– Parents may not even realize that their children are being bullied. Children often do not share their problem with bullying because they are afraid of retaliation from their aggressors.

– Different from traditional bullies, cyber bullies are sometimes nameless and faceless and offer an entire new fear for victims. Victims may know or may not know their aggressors, and they may be fearful of public places or even going to school, afraid that there may be a new “topic of the day” when they get home. Victims of cyber bullying are often quiet, but they are often very much in danger of suffering from depression or anxiety due to the abuse they take – in their own homes and on their own computers.

    • Drugs

– Drug abuse can lead to problems with family members and friends. Sudden changes in behavior can signal parents and friends that there may be a problem with drugs. From tobacco to club drugs, our teens and young adults are faced with peer pressure every day. Even those who don’t do drugs know where they could get them if they wanted them. People of all ages should learn about drugs and their adverse and long-lasting effects.

    • Stress

– Counseling can help people organize their lives and manage their expectations as well as those of others. Relaxation techniques and healthy habits will help those who suffer from stress.

    • Sexual Preference

– People who are at conflict with their own sexuality or who are trying to understand their feelings may benefit from professional counseling. Breaking social expectations isn’t always easy, and some suffer abuse for their sexual preferences.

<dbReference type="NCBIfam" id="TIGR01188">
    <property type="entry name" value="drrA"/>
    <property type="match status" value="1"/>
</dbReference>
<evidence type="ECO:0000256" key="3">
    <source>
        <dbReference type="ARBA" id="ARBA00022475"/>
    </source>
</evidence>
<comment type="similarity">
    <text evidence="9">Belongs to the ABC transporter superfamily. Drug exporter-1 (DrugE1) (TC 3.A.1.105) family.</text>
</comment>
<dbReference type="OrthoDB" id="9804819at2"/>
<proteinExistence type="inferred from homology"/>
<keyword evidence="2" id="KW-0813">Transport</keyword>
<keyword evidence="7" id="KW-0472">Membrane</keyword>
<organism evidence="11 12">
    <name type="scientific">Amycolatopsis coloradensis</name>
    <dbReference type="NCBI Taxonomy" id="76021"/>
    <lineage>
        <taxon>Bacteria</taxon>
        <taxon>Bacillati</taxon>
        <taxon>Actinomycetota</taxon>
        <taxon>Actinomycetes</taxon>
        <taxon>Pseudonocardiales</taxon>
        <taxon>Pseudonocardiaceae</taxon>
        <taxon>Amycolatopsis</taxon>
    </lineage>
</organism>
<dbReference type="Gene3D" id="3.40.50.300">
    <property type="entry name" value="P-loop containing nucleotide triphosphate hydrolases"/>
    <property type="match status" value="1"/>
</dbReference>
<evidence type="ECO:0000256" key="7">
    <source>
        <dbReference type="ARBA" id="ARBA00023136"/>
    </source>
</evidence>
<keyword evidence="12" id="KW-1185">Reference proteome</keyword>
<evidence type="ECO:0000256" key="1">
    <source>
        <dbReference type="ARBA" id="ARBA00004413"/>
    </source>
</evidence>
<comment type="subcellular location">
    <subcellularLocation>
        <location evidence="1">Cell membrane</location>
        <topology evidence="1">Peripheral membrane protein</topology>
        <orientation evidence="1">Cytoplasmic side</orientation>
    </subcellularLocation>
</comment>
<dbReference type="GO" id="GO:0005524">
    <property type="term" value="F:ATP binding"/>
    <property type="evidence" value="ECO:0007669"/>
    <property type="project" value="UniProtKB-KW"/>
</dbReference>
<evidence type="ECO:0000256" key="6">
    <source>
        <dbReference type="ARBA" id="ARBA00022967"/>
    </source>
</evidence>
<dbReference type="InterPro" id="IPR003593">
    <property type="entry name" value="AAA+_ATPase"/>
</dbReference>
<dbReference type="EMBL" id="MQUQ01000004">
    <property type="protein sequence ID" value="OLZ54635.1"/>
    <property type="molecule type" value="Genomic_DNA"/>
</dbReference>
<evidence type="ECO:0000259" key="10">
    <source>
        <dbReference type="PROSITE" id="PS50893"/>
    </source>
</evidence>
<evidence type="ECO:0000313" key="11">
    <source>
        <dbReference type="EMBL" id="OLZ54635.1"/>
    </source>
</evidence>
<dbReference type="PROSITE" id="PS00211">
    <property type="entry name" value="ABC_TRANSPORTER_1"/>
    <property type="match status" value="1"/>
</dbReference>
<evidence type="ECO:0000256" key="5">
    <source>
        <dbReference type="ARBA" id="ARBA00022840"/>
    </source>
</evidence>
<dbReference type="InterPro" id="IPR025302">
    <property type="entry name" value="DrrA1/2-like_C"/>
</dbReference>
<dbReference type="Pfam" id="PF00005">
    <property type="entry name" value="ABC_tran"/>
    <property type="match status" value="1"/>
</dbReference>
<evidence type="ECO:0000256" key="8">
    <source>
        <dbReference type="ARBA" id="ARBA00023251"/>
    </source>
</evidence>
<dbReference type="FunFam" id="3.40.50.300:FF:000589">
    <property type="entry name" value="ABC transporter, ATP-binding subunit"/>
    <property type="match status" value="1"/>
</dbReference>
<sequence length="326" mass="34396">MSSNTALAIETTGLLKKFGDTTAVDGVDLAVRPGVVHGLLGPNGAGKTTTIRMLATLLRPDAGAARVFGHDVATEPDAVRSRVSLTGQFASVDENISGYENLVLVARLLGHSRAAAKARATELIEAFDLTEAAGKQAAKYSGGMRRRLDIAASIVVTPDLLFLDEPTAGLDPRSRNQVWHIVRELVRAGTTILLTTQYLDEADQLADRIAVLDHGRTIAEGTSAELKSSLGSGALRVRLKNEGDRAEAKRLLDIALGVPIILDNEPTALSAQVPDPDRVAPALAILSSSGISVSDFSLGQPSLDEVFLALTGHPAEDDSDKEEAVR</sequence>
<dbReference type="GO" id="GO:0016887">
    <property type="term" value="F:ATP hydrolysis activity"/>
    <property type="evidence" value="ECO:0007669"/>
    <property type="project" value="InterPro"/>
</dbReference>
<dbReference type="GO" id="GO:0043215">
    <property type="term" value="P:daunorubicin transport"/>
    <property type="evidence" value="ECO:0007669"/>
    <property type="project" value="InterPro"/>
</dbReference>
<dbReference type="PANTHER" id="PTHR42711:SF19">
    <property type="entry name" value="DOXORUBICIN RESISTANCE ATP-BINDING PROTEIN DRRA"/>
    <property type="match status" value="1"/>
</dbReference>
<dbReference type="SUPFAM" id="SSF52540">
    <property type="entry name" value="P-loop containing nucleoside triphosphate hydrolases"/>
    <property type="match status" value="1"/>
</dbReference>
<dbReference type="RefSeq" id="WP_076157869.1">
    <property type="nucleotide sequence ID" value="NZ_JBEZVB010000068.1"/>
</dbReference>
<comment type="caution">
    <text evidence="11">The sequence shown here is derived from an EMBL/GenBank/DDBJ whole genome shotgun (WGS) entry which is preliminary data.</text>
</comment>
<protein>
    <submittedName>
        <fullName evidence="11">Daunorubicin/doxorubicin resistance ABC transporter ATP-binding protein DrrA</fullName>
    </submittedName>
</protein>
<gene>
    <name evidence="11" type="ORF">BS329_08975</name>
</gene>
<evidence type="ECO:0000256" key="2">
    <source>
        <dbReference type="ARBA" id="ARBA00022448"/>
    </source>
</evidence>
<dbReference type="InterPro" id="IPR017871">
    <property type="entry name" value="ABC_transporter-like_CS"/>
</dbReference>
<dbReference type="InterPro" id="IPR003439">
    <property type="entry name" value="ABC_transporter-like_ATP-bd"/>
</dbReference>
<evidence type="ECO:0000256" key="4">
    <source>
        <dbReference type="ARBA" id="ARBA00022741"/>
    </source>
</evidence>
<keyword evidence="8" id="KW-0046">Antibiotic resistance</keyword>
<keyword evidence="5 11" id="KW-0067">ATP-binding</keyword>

• Coping with Mental Illness

– Mental illness is not only a problem for those who suffer with it; their families and friends also must understand and manage their feelings. They may need to realize limitations or know about potential danger signs. Counselors will help family and friends understand how to deal with mental illness.

    • Post Traumatic Stress Disorder (PTSD)

– Although it is often referred to as a disorder suffered by those who have come home from military duty, civilians also may suffer PTSD after life’s trauma. Victims and survivors of criminal activity, no matter its severity, may suffer long-time stress or anxiety associated with the event.

    • Self-harm and Cutting

– People cut or harm themselves for various reasons. They may feel guilty or ashamed for their actions or they may be dealing with depression, anger or anxiety. Getting to the bottom of the problem is the first step in stopping people from harming their bodies.

    • Sexual Preference

– People who are at conflict with their own sexuality or who are trying to understand their feelings may benefit from professional counseling. Breaking social expectations isn’t always easy, and some suffer abuse for their sexual preferences.

– After someone has considered or attempted taking his or her own life, it is essential that he or she attend counseling to help prevent another occurrence. Any thoughts of taking one’s life or attempts in doing so should signal a serious cry for help. In case of emergency, call the Suicide Hotline at 1-800-273-8255.